- Up thrust areas of the program were Education, Healthcare, Micro Finance, Civil Rights and Women Empowerment. Target beneﬁciaries were deﬁned by outcome of the Sanchar Committee Report, i.e. Indian minorities. But our focus was on minorities residing in northern half of the country i.e. from Assam to Gujarat.
Human Welfare Foundation coordinates with various NGOs in India under the umbrella of the Human Welfare
Trust (HWT) like: 1) the Ideal Relief Wing (IRW), 2) Islamic Relief Committee (IRC) and 3) Tamil Nadu Relief Committee (TNRC).The IRW was an active participant in the rescue efforts during the Kashmir earthquake spending almost $200,000 for the relief work and also played an important role in the relief efforts in the aftermath of the Asian Tsunami and the 2008 Mumbai attacks. The TNRC built 38 houses for victims of the Asian Tsunami in Tamil Nadu at a total cost of Rs 12.5 million. It also built 160 permanent houses at Nagore, Pudupattinam and Kottakuppam and provided livelihood assistance to hundreds of families in those areas.
Please share the details of Vision 2026 and strategy adopted to achieve the same.
In 2005, Human Welfare Foundation embarked upon a highly consultative process that lasted almost one year to assess how to bring a sustainable change in the socio-economic status of the Muslims and other deprived communities of India. Under its ﬂagship project Vision 2016, it was decided to focus on the poorest and most marginalized social groups living in the poorest of India’s states with the objective of closing the gaps between the two Indias. The last ten years we have focused on the North and North East states of India where extreme poverty largely resides today. But the goals that we adopted under Vision 2016 plan are far from accomplished.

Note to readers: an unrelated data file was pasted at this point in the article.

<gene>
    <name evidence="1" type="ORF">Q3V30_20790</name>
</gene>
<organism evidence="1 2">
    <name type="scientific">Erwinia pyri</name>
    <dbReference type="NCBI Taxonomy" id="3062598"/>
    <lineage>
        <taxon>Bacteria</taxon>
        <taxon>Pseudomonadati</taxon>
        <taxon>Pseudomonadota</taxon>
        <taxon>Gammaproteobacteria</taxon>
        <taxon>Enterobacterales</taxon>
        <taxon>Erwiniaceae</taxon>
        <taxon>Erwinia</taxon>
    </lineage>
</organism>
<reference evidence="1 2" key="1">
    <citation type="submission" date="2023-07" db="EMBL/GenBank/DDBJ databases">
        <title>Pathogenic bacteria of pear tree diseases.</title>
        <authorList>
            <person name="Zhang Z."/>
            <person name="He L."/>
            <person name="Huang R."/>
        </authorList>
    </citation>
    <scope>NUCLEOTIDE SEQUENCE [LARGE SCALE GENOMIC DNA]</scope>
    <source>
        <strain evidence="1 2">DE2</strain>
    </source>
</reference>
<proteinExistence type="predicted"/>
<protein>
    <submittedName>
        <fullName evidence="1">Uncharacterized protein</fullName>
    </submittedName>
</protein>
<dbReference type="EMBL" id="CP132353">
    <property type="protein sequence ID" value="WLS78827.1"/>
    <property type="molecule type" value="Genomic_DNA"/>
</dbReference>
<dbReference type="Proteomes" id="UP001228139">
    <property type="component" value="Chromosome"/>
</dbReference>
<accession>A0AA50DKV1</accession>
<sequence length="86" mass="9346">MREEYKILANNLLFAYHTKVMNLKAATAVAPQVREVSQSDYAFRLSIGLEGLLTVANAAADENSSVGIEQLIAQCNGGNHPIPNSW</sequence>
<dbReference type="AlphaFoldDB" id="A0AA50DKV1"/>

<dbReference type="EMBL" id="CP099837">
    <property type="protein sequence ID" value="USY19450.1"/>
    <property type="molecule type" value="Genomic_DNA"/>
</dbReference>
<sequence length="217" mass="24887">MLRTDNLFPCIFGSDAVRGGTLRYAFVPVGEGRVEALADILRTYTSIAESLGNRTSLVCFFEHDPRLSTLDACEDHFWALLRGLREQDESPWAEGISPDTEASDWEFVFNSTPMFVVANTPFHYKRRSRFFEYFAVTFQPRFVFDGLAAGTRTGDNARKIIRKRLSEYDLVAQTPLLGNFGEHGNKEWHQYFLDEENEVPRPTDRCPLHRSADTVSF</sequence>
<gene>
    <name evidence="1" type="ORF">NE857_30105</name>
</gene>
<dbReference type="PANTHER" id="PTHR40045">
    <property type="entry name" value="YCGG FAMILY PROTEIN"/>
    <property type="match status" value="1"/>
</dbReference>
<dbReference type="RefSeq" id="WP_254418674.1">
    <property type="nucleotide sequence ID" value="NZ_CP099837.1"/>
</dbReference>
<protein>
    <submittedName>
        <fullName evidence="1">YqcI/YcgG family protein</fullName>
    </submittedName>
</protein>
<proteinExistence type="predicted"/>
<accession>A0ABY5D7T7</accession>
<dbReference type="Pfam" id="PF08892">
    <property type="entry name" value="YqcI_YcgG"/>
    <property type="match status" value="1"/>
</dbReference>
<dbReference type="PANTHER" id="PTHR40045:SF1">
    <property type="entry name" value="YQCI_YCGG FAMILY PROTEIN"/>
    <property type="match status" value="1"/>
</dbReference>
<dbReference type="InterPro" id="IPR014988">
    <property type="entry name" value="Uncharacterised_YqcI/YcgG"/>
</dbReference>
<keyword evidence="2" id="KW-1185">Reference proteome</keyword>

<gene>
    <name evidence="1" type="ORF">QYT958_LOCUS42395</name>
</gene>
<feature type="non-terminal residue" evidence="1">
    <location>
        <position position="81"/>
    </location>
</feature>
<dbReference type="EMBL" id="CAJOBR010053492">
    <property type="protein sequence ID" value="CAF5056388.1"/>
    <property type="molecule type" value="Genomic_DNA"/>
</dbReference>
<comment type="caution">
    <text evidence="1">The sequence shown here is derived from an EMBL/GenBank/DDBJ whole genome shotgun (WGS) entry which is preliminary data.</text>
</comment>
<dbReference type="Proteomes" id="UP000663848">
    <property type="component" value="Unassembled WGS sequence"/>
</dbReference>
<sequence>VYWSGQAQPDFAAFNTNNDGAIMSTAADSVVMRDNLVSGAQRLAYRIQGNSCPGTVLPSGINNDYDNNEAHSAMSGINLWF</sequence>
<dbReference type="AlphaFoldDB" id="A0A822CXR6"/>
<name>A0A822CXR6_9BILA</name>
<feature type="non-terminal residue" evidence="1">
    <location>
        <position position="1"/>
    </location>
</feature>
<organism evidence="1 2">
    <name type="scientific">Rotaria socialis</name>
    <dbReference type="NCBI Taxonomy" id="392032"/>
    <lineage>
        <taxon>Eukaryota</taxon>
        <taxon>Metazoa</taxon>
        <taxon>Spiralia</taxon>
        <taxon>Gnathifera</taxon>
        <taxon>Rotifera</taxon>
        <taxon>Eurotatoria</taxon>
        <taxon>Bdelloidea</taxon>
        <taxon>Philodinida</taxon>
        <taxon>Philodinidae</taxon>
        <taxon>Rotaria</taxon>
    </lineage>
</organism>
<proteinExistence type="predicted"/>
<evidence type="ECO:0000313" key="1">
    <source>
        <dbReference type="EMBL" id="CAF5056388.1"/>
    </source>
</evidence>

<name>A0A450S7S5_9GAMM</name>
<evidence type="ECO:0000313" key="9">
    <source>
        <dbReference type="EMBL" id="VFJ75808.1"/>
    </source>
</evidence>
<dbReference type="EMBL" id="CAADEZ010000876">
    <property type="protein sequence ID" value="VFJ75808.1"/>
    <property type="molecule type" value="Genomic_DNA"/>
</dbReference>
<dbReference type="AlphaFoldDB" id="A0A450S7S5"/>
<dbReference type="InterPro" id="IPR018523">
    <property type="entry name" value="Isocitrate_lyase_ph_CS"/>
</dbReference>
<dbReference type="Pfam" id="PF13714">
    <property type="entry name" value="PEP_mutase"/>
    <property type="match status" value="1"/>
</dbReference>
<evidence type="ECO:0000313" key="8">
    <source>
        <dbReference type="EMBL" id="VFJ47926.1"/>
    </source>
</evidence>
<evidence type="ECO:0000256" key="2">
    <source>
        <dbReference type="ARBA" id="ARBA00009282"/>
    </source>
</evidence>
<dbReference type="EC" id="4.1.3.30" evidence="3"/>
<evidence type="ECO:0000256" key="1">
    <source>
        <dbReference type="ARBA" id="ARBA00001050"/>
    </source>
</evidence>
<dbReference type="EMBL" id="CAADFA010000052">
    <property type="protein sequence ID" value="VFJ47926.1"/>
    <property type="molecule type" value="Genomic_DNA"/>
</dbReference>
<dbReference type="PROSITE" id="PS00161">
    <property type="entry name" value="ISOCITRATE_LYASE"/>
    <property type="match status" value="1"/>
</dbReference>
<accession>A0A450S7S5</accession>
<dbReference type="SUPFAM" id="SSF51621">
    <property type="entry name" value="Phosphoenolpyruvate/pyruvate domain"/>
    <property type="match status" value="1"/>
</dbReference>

This plan (Vision 2026) therefore continues along the path laid out in the ﬁrst plan but with some important modiﬁcations. Based on the learning from the ﬁrst program, we are also modifying our approach by aiming to engage with a wider cross-section of the public to build a larger supporter and donor base. And we will also be aiming to build many more types of partnerships so that we can leverage our work and become more beneﬁcial collectively in order to achieve the very ambitious goals and targets that we have set out for ourselves for the coming ten years.
Through the Vision 2026 program, we aim to create a just and harmonious society where everybody shares and cares for the poor, unprivileged and exploited people and make our society a better place to live in.
About T Arif Ali: T. Arif Ali is an Islamic Scholar from Kerala, India. He is a Member of Kerala Waqf Board and Chairman, Media One TV Channel. He was the Ameer-e-Halqa (State President) of Jamaat-e-Islami Hind Kerala chapter from 2005 March to May 2015. A teacher by profession T. Arifali has served in various positions including those of S.I.O state president, member of Central Consultative Committee, Nazim of Calicut District and the member of State Hajj Committee. He was Amir of Jama’ate Islami Hindi Kerala Chapter during the period March 2005 to May 2015. He has travelled extensively in Arab countries. Besides being the General Secretary, HWF, he is also on various committee and board of charitable organisations.